Release Date: 16th of August, 2016
Record Label: Redeye Muzik
Modenine the Polymaf experimented with his last album “Above Ground Level”. He left his comfort zone (Boom Bap) to try out more radio/club-tailored singles like “Some More” that featured Don Jazzy. Fast forward to 2016 Modenine serves up the insulin to figuratively reduce the sugarcane hits in the rap scene i.e the dominance of bubblegum rap. Insulin sees Modenine return to his comfort zone. The 21-track long LP is straight Hip-Hop, vintage Mode is on display.
The album opener is the title track – “Insulin”, it samples a child’s voice proclaiming Modenine as the best rapper and a dope MC followed by a Legendary DJ Jimmy Jatt intro then Modenine dives in with punchy bars – “hey think they got me with my back to the floor/ but its a guard position, and you ain’t ready for war” . These bars set the tone for the album, Mode is out for war with critics and haters alike. The track closes with DJ Jimmy Jatt declaring Modenine as the truth.
The second record on the album entitled “Open Ur Eyes” boasts a guest appearance from Jeremiah Gyang who adds soul to a gruesome story, crooning in hausa. Modenine chronicles the tale of two hustling brothers who are denizens of Lagos but were struggling with their finances. They both decided to go overseas for better opportunities , they ended up regretting their decisions. The morale of the story is perseverance and patience. “My Country” is a social-conscious number. As it is aptly-titled it details the state of affairs in the most populous country in Africa, Nigeria.
On “Chapter Four” he reminds us once more he his the best to ever bless the mic around here. “The Sound” was crafted by a female producer and Mode attacks fans and critics that slate him for not evolving sonically over the years. On “Same Girl” he shares a relatable story of his encounter with several girls on their material demands and their fiend for the limelight. Modenine stays on theme with the females on “Bye Felicia” is story of his romance with a new flame gone awry. Like the title suggests its a break-up song.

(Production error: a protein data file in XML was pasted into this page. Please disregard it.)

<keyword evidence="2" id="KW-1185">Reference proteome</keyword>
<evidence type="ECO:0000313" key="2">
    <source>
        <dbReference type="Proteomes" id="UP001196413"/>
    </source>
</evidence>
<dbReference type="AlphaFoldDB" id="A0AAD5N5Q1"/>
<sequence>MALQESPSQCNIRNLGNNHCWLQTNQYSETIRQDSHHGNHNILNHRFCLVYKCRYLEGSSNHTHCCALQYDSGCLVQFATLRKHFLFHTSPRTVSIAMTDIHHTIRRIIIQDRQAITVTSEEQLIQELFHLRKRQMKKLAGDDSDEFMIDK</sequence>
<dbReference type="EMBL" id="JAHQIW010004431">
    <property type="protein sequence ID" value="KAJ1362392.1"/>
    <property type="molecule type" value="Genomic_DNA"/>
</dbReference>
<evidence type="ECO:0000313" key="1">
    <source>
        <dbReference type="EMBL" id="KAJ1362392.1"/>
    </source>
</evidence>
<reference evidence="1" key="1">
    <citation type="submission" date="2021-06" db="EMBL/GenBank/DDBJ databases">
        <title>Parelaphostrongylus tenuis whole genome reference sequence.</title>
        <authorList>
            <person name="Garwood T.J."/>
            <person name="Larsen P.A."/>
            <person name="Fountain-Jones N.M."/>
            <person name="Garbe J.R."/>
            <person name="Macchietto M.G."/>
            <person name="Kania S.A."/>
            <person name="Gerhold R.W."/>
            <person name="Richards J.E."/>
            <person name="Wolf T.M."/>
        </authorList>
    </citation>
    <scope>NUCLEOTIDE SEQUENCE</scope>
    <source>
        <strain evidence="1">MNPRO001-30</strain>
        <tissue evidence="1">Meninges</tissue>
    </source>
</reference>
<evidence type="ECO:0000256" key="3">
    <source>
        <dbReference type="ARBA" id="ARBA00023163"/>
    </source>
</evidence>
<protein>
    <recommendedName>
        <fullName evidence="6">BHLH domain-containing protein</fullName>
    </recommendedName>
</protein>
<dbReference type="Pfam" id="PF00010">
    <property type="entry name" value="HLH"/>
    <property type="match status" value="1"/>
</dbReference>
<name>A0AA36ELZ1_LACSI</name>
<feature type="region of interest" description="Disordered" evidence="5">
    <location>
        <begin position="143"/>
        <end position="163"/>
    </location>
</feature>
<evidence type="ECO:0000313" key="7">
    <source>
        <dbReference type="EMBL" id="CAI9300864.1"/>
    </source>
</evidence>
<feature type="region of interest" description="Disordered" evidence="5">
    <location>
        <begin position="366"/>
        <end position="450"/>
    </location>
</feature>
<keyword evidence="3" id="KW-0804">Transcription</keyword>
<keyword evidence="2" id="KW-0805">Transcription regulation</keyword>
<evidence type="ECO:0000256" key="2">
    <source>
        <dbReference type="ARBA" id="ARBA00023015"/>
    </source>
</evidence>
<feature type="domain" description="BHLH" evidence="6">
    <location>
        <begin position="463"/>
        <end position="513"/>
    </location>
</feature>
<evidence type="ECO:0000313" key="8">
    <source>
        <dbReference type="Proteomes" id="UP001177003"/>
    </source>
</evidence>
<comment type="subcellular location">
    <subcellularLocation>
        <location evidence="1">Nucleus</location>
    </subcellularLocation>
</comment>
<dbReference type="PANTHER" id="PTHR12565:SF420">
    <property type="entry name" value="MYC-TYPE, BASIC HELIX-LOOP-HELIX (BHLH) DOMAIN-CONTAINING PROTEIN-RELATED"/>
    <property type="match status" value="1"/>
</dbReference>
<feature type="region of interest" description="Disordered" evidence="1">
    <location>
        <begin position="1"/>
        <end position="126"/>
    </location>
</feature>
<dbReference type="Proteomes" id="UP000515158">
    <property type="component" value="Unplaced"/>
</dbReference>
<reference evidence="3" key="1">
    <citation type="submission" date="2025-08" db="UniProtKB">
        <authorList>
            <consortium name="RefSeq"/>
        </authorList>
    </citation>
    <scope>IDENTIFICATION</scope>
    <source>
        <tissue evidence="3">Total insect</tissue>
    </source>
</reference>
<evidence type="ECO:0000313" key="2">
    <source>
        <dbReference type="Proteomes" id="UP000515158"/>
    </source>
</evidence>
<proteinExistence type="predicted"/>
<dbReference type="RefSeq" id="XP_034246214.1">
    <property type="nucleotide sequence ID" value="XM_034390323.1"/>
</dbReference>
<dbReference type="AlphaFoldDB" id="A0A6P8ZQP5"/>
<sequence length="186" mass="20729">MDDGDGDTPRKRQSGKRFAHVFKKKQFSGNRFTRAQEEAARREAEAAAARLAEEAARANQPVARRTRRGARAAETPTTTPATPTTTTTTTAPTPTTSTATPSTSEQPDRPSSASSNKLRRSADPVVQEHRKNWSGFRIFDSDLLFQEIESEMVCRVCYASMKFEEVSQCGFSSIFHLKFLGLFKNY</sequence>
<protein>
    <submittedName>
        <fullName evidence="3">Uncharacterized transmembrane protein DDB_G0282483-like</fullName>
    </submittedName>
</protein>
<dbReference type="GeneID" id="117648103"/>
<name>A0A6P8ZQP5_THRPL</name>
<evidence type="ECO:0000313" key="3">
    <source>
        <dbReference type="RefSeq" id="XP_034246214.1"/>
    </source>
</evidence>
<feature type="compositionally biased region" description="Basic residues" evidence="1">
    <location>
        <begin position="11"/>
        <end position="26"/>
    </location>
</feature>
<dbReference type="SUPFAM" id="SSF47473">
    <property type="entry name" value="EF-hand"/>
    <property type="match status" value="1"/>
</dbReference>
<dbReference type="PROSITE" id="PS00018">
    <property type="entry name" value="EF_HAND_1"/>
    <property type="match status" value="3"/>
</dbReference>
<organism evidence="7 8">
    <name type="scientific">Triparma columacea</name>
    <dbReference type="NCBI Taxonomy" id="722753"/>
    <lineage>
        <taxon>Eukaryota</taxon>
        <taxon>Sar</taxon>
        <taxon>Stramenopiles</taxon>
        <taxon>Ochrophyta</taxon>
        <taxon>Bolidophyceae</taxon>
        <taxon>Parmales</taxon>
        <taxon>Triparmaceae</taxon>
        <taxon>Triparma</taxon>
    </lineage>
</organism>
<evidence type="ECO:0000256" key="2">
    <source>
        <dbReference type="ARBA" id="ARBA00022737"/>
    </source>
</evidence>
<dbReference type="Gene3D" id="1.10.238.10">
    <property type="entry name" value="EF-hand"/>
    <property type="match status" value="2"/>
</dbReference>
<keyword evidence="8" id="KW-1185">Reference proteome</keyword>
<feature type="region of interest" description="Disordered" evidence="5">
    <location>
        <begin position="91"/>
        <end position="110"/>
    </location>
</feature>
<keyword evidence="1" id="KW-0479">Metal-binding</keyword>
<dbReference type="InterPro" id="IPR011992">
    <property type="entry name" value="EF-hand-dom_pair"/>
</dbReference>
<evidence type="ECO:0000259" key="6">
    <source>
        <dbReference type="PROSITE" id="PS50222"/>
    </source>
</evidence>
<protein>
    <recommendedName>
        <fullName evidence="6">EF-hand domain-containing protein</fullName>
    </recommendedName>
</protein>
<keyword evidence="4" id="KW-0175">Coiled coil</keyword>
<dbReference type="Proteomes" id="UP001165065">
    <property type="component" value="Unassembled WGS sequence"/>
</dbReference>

“No Matter What” finds Maka, a long term collaborator enlisted for the second time as Modenine addresses critics once again and claims his stance no matter what happens, he’s not budging and delivering bubblegum rap. “Blind Man’s Symphony” is one of the highlights of the LP, Modenine says he’s turning blind eye to critics and making his circle of friends smaller. He delicately rhymes “I’m paranoid, i’m bringing out a lie detector to reduce my circle of friends into a minor sector”
“Warriorz (Worry Us)” is a reggae-tinged radio-friendly number that features Rockstar. Modenine reiterate he’s a warrior and the champion of Nigerian rap. “Police” is a commendation of law-enforcement officers, conversely Modenine shares some of his gloomy experiences with the Metropolitan Police and South African police. “Nibo” is another social-conscious number with saxophonist Mike Aremu providing the horn riff while Modenine delivers his bars with panache, Tonie The Emperor and Nuel were on hook duties.
‘International Emcee” sees Modo put his jaunting and globetrotting adventures on wax fittingly with help from international rappers – Elom 20ce & DJ Raiko. Modenine shines once again on “Bird Scheme” putting his metaphorical prowess on display.
Ultimately, Insulin is a solid body of work, but in as much as he claims he turns blind eyes to critics and haters they were copious talks on the subject matter. Modenine has a lot of pent-up frustrations he needed to let out of his system making the theme on the LP a wee bit monotonous. The album like most of his works is a lyrical masterpiece like he said he’s got wikipedia bars but sonically it’s a bit hackneyed. You can hear the same cadence from Pentium IX on some of the cut
The storytelling on the album is impeccable, the album was made for the cult-followers and loyal fans of Modenine. Modenine remains a rap virtuoso and if you’re looking for that wordsmith that can evoke the golden generation ethos of Hip-Hop/Rap, the polymaf is the one you call on, but i’m not sure if he will ever appeal to most of the millennial generation.